Sunday, July 20, 2014

MLB Week 16 - Break Time


by: Dan Howard
Staff Writer

All-Star breaks not only are good for players, they’re pretty good for fans too! My family and I just returned from our first vacation in quite a long time. It’s been twenty years since we visited Huntsville, Alabama, and Nashville, Tennessee, wow have things changed! Thank God for OnStar turn by turn navigation! Once I figure out how to transfer photos from my son’s iPhone to this antiquated computer I’m currently working on, I’ll share one or two with you readers.

For What it’s Worth Department; I highly recommend a visit to Fall Creek Falls State Park near Spencer, Tennessee. The main attraction of the park is a 270 foot waterfall, one of the tallest in the eastern United States, plus the surrounding vistas are equally as breathtaking. Google it to see for yourself.

Did I mention that I hate losing to the American League?

Useless Trivia; in the “Age of Enlightenment”, a.k.a. my childhood, the National League thoroughly dominated the “Junior Circuit”, winning 21 of 25 All Star games from 1963 to 1987. Since that time, the American League has won 20 of 26, with one tie. This “Reign of Terror” began in 1988 with the A.L. beating the N.L. 2 – 1 at Riverfront Stadium. With next year’s All-Star Game coming to Great American Ballpark, maybe the good guys of the National League will begin a new streak to lead us out of baseball’s “Dark Ages”!

Prior to last Tuesday’s loss, the National League was undefeated in All Star games played in Minneapolis, winning 6 – 5 at Metropolitan Stadium in 1965, and winning 6 – 1 at the Metrodome in 1985.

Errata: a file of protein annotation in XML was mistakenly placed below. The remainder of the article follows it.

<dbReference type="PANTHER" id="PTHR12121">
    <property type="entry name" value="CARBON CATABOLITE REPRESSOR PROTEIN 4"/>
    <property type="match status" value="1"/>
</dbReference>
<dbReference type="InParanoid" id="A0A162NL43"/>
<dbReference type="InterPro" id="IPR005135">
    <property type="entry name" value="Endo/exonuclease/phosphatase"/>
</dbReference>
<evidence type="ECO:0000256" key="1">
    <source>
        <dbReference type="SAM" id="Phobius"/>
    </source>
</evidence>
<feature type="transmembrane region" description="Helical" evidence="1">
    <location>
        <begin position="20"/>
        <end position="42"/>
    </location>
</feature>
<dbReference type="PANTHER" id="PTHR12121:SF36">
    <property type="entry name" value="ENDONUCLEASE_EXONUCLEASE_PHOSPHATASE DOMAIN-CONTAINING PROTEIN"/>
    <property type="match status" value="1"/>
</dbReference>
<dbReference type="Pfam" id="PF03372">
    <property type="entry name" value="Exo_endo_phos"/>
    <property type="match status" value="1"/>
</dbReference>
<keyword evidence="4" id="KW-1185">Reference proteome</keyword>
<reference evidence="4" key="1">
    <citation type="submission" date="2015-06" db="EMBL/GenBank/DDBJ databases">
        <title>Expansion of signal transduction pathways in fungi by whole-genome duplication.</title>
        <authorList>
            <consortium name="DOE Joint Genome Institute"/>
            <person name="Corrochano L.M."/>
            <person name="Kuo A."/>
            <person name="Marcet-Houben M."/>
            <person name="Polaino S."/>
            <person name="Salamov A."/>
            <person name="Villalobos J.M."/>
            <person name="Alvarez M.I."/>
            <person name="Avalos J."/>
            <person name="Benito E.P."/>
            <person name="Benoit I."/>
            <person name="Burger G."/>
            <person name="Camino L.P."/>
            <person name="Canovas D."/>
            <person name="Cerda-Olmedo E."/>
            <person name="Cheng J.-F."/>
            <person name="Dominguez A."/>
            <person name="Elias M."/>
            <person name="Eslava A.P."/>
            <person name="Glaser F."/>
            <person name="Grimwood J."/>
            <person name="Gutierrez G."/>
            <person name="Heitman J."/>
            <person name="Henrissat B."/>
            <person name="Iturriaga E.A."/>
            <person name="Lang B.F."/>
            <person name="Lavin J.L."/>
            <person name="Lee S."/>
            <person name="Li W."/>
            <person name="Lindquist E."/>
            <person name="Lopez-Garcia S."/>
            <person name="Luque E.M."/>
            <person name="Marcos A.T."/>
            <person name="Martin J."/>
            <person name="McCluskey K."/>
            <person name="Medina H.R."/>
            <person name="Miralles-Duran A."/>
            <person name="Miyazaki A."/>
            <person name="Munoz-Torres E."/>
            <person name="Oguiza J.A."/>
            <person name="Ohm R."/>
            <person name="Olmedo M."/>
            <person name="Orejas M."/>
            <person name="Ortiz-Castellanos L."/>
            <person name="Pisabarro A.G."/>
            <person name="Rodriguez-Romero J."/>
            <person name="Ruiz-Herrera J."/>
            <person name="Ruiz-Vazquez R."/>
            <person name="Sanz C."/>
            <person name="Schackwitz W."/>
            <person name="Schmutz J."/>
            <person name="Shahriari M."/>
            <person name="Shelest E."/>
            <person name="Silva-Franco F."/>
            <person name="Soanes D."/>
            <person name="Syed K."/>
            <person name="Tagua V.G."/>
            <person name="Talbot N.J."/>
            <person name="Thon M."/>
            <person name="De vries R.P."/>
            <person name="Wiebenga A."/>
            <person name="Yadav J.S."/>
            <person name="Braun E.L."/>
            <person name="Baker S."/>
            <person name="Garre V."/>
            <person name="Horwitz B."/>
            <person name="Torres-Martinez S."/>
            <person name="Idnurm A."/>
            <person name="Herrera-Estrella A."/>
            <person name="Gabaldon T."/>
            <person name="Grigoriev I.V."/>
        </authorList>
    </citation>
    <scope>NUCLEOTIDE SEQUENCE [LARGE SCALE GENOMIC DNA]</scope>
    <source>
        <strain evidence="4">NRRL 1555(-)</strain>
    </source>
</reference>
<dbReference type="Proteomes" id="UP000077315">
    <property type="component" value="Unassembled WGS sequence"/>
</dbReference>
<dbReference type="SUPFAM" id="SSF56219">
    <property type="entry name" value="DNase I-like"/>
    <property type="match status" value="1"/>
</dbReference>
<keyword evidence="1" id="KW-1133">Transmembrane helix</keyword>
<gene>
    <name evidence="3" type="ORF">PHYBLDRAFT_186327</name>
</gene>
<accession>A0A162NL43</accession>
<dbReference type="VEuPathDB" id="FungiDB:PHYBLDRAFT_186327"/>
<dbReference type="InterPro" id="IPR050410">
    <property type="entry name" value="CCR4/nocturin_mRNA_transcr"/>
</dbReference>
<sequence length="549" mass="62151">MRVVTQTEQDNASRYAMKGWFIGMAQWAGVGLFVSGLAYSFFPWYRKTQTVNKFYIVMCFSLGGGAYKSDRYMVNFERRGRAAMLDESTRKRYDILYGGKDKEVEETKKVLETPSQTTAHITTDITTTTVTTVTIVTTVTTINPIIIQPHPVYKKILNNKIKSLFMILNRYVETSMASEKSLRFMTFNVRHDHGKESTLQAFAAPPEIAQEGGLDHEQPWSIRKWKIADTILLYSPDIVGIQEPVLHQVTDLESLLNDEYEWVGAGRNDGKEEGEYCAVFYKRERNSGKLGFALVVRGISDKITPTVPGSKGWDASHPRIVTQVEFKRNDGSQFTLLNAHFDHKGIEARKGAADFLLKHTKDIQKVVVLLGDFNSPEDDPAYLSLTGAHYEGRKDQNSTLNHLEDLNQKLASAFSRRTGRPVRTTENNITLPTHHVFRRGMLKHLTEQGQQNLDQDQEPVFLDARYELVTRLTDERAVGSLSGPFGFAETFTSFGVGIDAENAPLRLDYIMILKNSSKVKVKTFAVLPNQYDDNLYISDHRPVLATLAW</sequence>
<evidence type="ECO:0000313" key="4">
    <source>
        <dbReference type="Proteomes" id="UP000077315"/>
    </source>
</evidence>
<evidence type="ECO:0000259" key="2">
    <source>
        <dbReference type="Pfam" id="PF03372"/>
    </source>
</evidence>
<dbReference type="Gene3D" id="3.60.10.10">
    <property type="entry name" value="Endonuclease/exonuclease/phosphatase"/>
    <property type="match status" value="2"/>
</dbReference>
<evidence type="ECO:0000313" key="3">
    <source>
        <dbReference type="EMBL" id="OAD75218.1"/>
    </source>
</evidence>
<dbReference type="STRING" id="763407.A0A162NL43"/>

Next year will mark the fifth time baseball holds it’s “Mid-Summer’s Classic” in Cincinnati. The National League is 3 – 1 in the previous four games, winning 4 – 1 in 1938, and 5 – 1 in 1953, at Crosley Field; winning 5 – 4 in 1970, only a couple of weeks after Riverfront Stadium opened when Pete Rose bowled over Ray Fosse to score the games winning run; and the aforementioned 2 – 1 loss in 1988.

I think all Cincinnati fans world-wide are proud of the effort Todd Frazier made in the Home Run Derby, falling to the defending champion, Oakland’s Yoenis Cespedes.

Yes, Cespedes is a beast.

For you naysayers who doubted the validity of Pittsburgh’s Andrew McCutchen Most Valuable Player Award last season (like me), Saturday night’s game should have convinced you (it did). “McClutch” hit a game tying homer to send the game to extra innings, and then hit another home run to give Pittsburgh the win.

Pet Peeve; memo to Jay Bruce; no matter how hard you try, you’re not going to hit through any shift the Reds opponents are going to put on you. Case in point, last Saturday the Pirates shifted so many players to the right side of the field, Great American Ballpark was leaning to the right. Bruce could have dropped a bunt down the third base line and possible legged out an inside the park home run. Pirates starter Charlie Morton kept pitching Bruce on the outside corner and instead of taking the pitch to the desert previously known as left field, Bruce, channeling his inner Adam Dunn, insisted to try to pull the ball into the shift and politely lined out weakly to Neil Walker. It seemed a month ago Jay Bruce would have taken the pitch to left field.

If this MLB Players Association Executive Director’s gig doesn’t work for Tony Clark, he’ll probably get a job as an F.M. Radio Disc Jockey. Clark’s got a smooth tone to his voice, perfect for late night radio.

Has LeBron James found a place to play next season? I can’t find a thing about it.

Have a blessed week. GO REDS!!!

Dan Howard

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